These new photos of Earth lit up at night are actually pretty useful

My god, it's full of street lamps

We all like looking at pretty pictures of the Earth from space. Well, so does NASA—but for different reasons. NASA and its partner-in-crime, NOAA (the National Oceanic and Atmospheric Administration) have been taking pictures of our globe from satellites for years now to better understand things like weather patterns and large-scale human impacts. They’ve mostly been taking those images during the day, simply because it’s easier to get high quality pictures when there’s plenty of light. But human impacts don’t go away at night. Weather continues to develop, icebergs shift, and let’s not even get started on light pollution. The Earth at night actually offers a glimpse into a lot of crucial processes, including how humans are spreading.

That’s why NASA and NOAA teamed up to make the Visible Infrared Imaging Radiometer Suite (VIIRS) onboard the Suomi NPP satellite. VIIRS can detect light coming from a single ship in the middle of the Pacific Ocean or a lone highway lamp in rural North Dakota. That’s way better resolution that VIIRS’ predecessor. And we can get the images much sooner, so researchers will be able to look at nighttime views every day to monitor the weather or illegal fishing or oil drilling, all of which the VIIRS can keep a close eye on.

So settle in—we’re finally getting to the pictures. Here we go:

Whole earth at night
A flattened version of the entire Earth at night NASA/NOAA

You can clearly see the difference between the last time we got images like this back in 2012 and today. India, for example, has lit up in the last four years as their population has expanded—you can especially see the difference along the Ganges. Here’s the 2016 image:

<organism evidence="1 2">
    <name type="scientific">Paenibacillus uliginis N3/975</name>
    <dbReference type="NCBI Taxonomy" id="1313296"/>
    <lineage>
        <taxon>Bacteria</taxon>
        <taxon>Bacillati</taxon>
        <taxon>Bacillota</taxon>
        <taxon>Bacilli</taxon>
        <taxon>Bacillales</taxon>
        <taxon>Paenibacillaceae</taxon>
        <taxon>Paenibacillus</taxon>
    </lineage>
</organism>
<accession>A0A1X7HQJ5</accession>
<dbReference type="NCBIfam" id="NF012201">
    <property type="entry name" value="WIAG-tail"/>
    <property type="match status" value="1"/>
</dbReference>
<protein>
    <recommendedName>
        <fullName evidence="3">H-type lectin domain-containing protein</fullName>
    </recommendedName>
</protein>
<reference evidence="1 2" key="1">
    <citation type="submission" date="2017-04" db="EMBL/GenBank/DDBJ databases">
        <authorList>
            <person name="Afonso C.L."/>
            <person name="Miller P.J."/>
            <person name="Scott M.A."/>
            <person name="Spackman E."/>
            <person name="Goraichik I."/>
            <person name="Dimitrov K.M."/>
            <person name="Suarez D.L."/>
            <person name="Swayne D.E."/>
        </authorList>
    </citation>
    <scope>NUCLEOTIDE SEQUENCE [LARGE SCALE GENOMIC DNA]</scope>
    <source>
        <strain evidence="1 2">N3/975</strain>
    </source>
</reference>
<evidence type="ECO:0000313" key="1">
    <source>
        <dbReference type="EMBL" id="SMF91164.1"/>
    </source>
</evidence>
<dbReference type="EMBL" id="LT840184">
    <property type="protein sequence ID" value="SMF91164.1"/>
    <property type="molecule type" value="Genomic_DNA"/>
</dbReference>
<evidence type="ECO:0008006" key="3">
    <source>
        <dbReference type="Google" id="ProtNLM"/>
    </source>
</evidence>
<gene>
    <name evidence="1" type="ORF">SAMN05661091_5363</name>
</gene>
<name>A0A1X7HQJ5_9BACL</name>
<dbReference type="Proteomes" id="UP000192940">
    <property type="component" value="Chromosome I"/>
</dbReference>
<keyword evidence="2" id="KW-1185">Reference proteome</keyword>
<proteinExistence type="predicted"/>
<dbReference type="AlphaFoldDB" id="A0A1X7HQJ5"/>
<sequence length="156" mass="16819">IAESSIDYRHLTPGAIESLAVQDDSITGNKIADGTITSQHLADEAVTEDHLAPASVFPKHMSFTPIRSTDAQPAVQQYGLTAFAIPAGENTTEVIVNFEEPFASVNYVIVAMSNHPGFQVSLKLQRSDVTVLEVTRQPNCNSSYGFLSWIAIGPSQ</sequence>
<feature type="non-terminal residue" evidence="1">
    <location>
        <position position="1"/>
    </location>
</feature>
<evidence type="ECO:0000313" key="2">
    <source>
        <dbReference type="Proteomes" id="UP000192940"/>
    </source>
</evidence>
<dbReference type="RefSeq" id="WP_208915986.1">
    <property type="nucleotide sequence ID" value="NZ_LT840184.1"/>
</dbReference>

India in 2016
India in 2016 NASA/NOAA

And here’s the same view from 2012:

India in 2012
India in 2012 NASA/NOAA

Chicago doesn’t have quite so much development, but if you keep your eye on the western side you can see where a stretch of the highway was expanded and a straight row of lights appears. Now you see it:

Chicago in 2016
Chicago in 2016 NASA/NOAA

Now you don’t:

Chicago in 2012
Chicago in 2012 NASA/NOAA

You can see almost the entire eastern coastline of the United States because of all the major population hubs along the Atlantic. And you can see the vast swath in the middle where states become more rural (though bright lights from mining operations still shine brightly out there).

The U.S. in 2016
The U.S. in 2016 NASA/NOAA

The entire Nile River shines, since there’s a huge population density there compared to the surrounding arid land.

Northeastern Africa along the Nile River in 2016
Northeastern Africa along the Nile River in 2016 NASA/NOAA

All the small towns dotting the Mediterranean coast make the entire outline clear.

The Mediterranean in 2016
The Mediterranean in 2016 NASA/NOAA

Really all of Europe looks like that, except for Scandinavia. If you look closely you can see the glow off of snow and glaciers in Norway, since the white coating reflects light so well.

Europe in 2016
Europe in 2016 NASA/NOAA

Over a third of the world’s population lives in India and China—here you can see both countries just hours before daybreak.

Asia in 2016
Asia in 2016 NASA/NOAA